Claiming Our Future's Plan B: a viable alternative
Claiming Our Future outlined last night on the Tonight with Vincent Browne show it's Plan B, which includes a number of proposals that are viable alternatives to the Government's planned austerity budget in December ((watch below). One proposal that Vincent Browne questioned on his show includes investing funds from the National Pension Reserve Fund (NPRF).
It is important to note that it is unlikely that the NPRF is going to return anytime soon to becoming a saving fund for future pensions and there is no provision for Exchequer contributions up to 2015. The Government has stated that it will be using it for commercial-return projects such as the installation of water meters. So, clearly, the Fund is open for use. Establishing a Strategic Investment Bank as outlined in the Programme for Government could be a mechanism to invest funds from the NPRF. The value of the NPFR discretionary portfolio was €5.4 billion at 31 December 2011 according to the NTMA Results and Business Review. Indeed Fine Gael's new Era Plan, in its pre-election manifesto, the Construction Industry Federation and SIPTU make a similar claim that the NPRF could be used as for an investment programme in infrastructure development.
As stated in Plan B using the Government's cash reserves is an important mechanism to start the investment programme. Davy (May 17, 2012, Deficit Reduction Plan) estimates that cash balances currently stand at €14.4 billion. It is planned that this will be run down by approximately €4 billion by 2015 to pay down the debt. This money could be better used front-loading a multi-year investment programme.
In terms of potential employment creation from such investment, the Department of Finance (July 2010, Infrastructure Investment Priorities 2010-2016 , p 14) estimate that the labour intensity of capital projects falls within the range of 8 - 12 jobs for every €1 million invested. So, as stated in Plan B; 8-12,000 jobs for each €1bn investment.
Claiming Our Future also outlines in Plan B the possibilities of raising significant finance from taxing higher incomes and wealth rather than lower income households that have suffered disproportionally to date from austerity budgets. Michael Taft in November last year analysed a number of proposals which are all backed up by data from the Department of Finance and Parliamentary Questions to the relevant Minister. These outlined, as put forward in Plan B, the following possibilities:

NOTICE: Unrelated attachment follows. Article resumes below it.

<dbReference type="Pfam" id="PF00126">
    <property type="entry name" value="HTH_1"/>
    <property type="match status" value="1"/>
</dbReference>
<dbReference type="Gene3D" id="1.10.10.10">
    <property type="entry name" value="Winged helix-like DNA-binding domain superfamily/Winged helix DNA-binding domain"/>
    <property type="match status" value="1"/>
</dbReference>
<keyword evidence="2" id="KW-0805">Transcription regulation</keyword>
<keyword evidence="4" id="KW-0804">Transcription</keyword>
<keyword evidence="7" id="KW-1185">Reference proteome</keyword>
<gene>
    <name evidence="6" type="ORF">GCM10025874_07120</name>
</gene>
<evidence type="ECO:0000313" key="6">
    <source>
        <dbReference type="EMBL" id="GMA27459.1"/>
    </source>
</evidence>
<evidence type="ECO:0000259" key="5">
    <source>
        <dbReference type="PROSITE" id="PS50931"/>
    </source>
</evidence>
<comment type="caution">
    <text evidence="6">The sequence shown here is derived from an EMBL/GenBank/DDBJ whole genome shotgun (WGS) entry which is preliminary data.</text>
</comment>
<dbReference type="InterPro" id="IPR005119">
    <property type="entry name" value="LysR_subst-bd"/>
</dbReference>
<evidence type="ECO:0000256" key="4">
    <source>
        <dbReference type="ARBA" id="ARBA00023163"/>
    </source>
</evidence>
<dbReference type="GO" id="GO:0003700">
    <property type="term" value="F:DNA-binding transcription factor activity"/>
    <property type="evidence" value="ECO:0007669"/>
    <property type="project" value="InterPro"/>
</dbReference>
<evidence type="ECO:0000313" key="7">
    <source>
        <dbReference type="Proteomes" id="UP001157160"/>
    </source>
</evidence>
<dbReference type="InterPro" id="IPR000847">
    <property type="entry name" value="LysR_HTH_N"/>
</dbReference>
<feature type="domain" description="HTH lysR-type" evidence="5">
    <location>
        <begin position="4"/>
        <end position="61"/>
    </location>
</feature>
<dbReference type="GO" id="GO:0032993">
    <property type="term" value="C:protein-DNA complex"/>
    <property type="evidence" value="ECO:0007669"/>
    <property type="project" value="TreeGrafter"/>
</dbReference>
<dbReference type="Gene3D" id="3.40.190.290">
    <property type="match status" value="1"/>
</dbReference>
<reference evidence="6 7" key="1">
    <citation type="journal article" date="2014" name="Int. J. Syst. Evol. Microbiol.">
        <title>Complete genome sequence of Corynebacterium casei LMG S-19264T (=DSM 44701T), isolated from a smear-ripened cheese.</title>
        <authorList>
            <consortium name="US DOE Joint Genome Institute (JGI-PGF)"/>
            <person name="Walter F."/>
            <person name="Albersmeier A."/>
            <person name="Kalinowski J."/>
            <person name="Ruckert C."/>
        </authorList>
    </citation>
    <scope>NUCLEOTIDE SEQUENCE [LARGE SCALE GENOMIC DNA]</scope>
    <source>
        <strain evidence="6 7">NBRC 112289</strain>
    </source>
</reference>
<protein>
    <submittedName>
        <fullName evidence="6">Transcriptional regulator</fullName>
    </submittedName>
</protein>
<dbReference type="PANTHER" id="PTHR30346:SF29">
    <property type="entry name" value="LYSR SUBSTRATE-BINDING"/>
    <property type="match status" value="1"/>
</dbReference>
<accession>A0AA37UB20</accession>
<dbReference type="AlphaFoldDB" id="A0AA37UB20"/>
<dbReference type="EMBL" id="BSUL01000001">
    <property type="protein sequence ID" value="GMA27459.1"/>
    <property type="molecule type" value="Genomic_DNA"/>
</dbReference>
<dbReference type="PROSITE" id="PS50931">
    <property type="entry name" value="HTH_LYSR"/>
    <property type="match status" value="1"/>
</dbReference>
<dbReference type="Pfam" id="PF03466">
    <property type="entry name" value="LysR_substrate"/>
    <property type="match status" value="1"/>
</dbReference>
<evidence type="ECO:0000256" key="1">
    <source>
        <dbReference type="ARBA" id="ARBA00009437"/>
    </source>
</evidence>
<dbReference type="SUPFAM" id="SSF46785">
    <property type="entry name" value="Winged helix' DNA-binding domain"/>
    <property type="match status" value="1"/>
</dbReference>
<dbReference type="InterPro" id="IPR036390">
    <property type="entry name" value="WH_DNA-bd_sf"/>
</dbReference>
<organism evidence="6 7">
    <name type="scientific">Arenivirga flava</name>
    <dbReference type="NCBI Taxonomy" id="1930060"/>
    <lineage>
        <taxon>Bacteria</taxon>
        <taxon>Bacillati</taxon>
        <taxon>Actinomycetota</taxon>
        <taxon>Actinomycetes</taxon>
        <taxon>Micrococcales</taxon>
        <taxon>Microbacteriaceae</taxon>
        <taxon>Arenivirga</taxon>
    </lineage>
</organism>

- A wealth tax that could yield between €500 and €800 million
- A property or site-value tax that could raise €800 million
- Abolition of property tax reliefs that could raise €450 million.
- Reduce interest relief for landlords that could raise between €350 - €400 million
- Increasing the top rate of tax to 48 percent that could raise €410 million.
- Standardise discretionary tax reliefs that could raise €628 million.
Taft also makes the argument that the Government wouldn't need €3.1 billion adjustments to achieve the Government's deficit reduction targets if it were driven by taxation. This is because tax increases are more efficient at reducing the deficit than spending cuts. €3 billion in tax increases reduces the deficit in the first year by €2.4 billion; while €3 billion in spending cuts only reduces the deficit by €1.8 billion. This is because spending cuts are more deflationary.
The next budget will be the sixth austerity budget in a row. The evidence shows clearly that it is not working. Nobel prize winning economists such as Paul Krugman make it clear that austerity depresses the economy as economic analysis shows that reducing the income of lower income households dampens domestic demand. The Government's current Plan A is likely to result in unemployment remaining over 10%, shrinking public services, further contraction and prolonged misery.
The reality is that, if it so desired, the Irish Government could undertake a stimulus programme. It is also important to state that Plan B is not dependent on additional lending from EU institutions or a writedown of debt, however, these would add strongly to supporting a stimulus. We believe that the case should be made stronger at EU level that our debt is unsustainable and a European-wide stimulus programme is neccessary.
Our Plan B raises the possibility of alternatives that economically make sense and share the burden more equally. We have tried to explain the alternatives in a language that most people can access and understand in order to start a debate that we hope can include, not just government ministers and economists, but also the so-called 'ordinary' people across the country. The social costs of another austerity budget of welfare cuts and an absence of a real jobs investment plan are too high. Through Plan B we are promoting a serious discussion of real alternatives.